Some must be inspired to dance, some to fix cars, some to write, some to bank and some to rogue but that is the journey we must all make through childhood, and the breakthrough that helps us become the adults we are passionate about becoming. 

So I ask where have the teachers like Ms. Malti gone?  Those who teach because it a passion they want to impart and share for Shakespeare’s words or Vernier’s Callipers.

I look at the education system today in America and India and wonder what happened. I hear of the horror stories from parents paying $30,000 a year in fees, for a 3 year old child’s pre-school in New York. Or read about thousands of Engineering graduates in India, whose prospective employers say they don’t even have the basic proficiency to string together one coherent thought. And once hired, have to be re-trained for months to address "inherent inadequacies" in their education (“India Graduates Millions, but Too Few Are Fit to Hire” – Wall Street Journal). 

In fact, many graduates are finding that they need to supplement their degrees with further education because the skills they possess are not adequate to get a job. Another report published by Pratham, a child-focused nonprofit, paints a dire picture on rural education. In their 2010 report they state “as things stand, more than half the children in Standard 5 [10-11yrs old] will be incapable of completing even elementary education except by blind promotion without regard to the actual learning levels.” 

Much is said about India having the greatest advantage in the global economy in the next 20 years because they will have the youngest population in the world; with half its 1.2 billion people below the age of 25 years. But to my mind this advantage over US, Europe and China will be totally negated if we are unable to provide them with an education.

Meanwhile, in America, once known for its great school system credited with providing the US with its greatest competitive advantage over the last two generations, things are also desperately and completely broken. I defer to a brilliant 2009 documentary called “Waiting for Superman” to sum up the current state of US education system; “In America right now, a kid drops out of high school every 26 seconds. These drop-outs are 8 times more likely to go to prison, 50% less likely to vote, more likely to need social welfare assistance, not eligible for 90% of jobs, are being paid 40 cents to the dollar earned by a college graduate, and continuing the cycle of poverty.” 

According to the 2010 OECD (Organization for Economic Co-operation and Development) report, the United States ranked 14th out of 34 developed nations for reading skills, 17th for science and a below-average 25th for mathematics. What is startling is that a mere twenty years ago it was on top. 

There are many neighborhoods in the country where children know more people who are in prison than graduated college. Multiple social and community experiments have produced more than disappointing results and even though the average amount spent per student has increased dramatically from $393 in 1960-61 to $9,683 in 2006-7 (source: U.S. Department of Education, 2010). We have learned that throwing money at the problem does not solve anything.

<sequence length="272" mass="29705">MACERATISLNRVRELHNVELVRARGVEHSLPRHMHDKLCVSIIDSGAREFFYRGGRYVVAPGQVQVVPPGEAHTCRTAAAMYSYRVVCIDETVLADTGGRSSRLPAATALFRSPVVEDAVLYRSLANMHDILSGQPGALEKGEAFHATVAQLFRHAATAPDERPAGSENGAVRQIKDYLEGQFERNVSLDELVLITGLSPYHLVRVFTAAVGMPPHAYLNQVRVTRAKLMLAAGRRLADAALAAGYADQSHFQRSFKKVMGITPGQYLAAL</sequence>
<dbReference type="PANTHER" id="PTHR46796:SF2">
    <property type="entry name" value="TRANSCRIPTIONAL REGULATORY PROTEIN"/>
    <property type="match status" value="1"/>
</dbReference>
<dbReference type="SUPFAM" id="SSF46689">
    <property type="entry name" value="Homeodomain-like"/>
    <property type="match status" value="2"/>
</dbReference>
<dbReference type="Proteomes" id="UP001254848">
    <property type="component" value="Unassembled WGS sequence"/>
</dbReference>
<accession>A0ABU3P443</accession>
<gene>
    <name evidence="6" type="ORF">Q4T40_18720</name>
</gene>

In fact, it seems to have actually made the school system worse and accelerated its decline. This, while creating a bureaucracy so vast and so complex that it makes India’s stifling bureaucratic mess look like child’s play to navigate. 

The last but most important part of this broken puzzle is the teachers union who seem to have a stranglehold on the system with iron-clad teacher’s contracts that protect teachers blindly while doing nothing for school children. A school principal in America today is unable to fire a non-performing teacher who has tenure. All they can do is shuffle him around the system by passing him off to other schools (and accepting their non-performers in return) or until last year send them to the infamous rubber room that existed in New York. This was a room where teachers awaiting disciplinary action were sent to sit around idly, while receiving full pay, as their grievances went through the union-designed system which could take years; of course as long as the teacher gets paid, the union get its monthly dues.

Ultimately, I look to America and India not only to drive the future success of our increasingly inter-connected global economy but also to remain the two greatest beacons of democracy in an increasingly turbulent and uncertain world. Failure is not an option. 

However, imagine for a moment a world where people no longer have basic reading, writing or math skills. Or worse yet, one where the small percentage still privy to a stellar and frighteningly expensive private education all grow up aspiring to become investment bankers and hedge fund managers. 

One where kids no longer dream about being astronauts or veterinarians or firemen. Consider a world without literature, doctors, inventors, policemen, laughter and leadership. 

If we don't allow our children to dream, or stifle their thinking by depriving them of the spark a great teacher can provide, we will be clipping their wings before we ever let their imaginations take flight, and limit their reality forever.